Last month, the High Court ordered the owner of the OwlsTalk forum website for fans of Sheffield Wednesday football club to reveal the true identities of three people who had posted supposedly defamatory comments.
In an earlier judgment on 12 October, the BBC was ordered to disclose the true identities of two vociferous Sheffield Wednesday fans to the club’s chairman, Dave Allen – again over comments made online.
In both cases, Sheffield Wednesday had relied upon the principles established in the case of Norwich Pharmacal v Customs & Excise Commissioners (1974). The Norwich Pharmacal jurisdiction and principles are well-established and have been used in numerous situations where it is necessary to seek information from a third party that is innocently mixed up in the wrongdoing of another.
Recent examples include the British Phonographic Industry, which has on several occasions obtained orders from the High Court requiring internet service providers to disclose the identities of individuals infringing copyright by sharing music via peer-to-peer networks.
What needs to be shown for a Norwich Pharmacal application to succeed is:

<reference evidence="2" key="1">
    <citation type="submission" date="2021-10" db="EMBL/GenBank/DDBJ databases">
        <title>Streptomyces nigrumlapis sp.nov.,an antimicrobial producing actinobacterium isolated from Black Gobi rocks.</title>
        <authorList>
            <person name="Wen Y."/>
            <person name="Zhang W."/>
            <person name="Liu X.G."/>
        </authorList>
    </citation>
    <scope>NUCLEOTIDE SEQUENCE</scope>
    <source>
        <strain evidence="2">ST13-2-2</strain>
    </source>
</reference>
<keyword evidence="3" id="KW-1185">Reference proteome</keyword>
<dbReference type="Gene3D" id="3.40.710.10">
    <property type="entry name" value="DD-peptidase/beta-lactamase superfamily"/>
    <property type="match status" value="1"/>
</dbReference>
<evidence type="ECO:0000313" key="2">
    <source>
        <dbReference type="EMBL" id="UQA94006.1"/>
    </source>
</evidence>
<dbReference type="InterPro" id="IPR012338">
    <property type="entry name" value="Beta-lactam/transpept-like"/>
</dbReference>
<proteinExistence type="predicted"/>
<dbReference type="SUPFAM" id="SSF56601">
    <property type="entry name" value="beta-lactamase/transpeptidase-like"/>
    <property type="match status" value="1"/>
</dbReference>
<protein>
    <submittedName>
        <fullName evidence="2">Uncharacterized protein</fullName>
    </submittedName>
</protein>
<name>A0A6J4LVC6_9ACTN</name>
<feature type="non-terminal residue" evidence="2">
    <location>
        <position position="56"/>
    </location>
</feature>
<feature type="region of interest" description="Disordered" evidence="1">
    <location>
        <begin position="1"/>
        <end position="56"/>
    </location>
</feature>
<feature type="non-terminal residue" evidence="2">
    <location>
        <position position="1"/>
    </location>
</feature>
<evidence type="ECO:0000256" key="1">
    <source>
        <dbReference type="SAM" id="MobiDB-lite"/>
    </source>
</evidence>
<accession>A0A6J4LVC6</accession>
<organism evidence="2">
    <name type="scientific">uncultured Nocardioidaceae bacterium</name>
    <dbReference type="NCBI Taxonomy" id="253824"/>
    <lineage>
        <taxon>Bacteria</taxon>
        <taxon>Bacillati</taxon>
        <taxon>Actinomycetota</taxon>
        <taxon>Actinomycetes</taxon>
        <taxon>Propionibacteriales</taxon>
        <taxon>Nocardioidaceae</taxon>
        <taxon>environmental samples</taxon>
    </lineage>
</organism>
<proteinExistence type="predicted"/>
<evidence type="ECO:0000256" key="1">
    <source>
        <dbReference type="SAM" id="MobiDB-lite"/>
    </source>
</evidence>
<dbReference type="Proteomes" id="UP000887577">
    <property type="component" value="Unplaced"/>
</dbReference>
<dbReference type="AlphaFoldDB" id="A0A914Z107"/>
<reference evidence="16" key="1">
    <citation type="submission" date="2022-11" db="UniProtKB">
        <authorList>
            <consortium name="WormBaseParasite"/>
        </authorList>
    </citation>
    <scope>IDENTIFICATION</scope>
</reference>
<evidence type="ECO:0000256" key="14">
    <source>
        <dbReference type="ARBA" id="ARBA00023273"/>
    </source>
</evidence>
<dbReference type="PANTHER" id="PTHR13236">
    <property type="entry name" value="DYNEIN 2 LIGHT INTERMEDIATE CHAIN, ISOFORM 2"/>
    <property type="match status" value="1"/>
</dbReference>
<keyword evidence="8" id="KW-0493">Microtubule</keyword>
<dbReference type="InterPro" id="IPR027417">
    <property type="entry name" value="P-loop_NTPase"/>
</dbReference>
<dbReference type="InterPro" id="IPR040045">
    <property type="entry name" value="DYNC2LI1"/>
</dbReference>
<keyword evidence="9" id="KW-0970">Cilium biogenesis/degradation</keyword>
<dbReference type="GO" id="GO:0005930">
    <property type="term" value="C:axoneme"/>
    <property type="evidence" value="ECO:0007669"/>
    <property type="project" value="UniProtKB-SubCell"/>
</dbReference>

â€¢ that a wrong has been carried out, or arguably carried out
â€¢ that there is a need for the order to be made to enable action to be brought against the ultimate wrongdoer
â€¢ and the person against whom the order is sought is mixed up in, or facilitated, that wrongdoing (albeit innocently), or has some relationship with the wrongdoer and is able to provide information necessary to enable the wrongdoer to be identified.
As the Sheffield Wednesday cases demonstrate, even if all three of these requirements are fulfilled, the court still has discretion as to whether or not to grant the order. Judge Richard Parkes QC concluded in the OwlsTalk case that each of the three thresholds had been met, in that each of the postings on the forum website was arguably defamatory; that the claimants had no other way of finding out who the authors of the words were; and that the website owner had, albeit innocently, facilitated the wrongs. But he only exercised his discretion in relation to five of the 14 postings complained of.
As to the remaining postings, the judge said: ‘It seems to me that some of the postings which concern the claimants border on the trivial and I do not think that it would be right to make an order for the disclosure of the identities of users who have posted messages which are barely defamatory, or little more than abusive or likely to be understood as jokes.”
Both the OwlsTalk and the BBC case confirm that it is perfectly proper for journalists to resist revealing source information, even where there is evidence of wrongdoing, until a court order has been obtained.
In both cases, the claimants were ordered to pay the legal costs of the parties on the receiving end of the order. Mr Justice Field said that the BBC’s neutral stance, forcing the application to court, was both ‘understandable and responsible”.
Neil Parkes is a solicitor for Wiggin LLP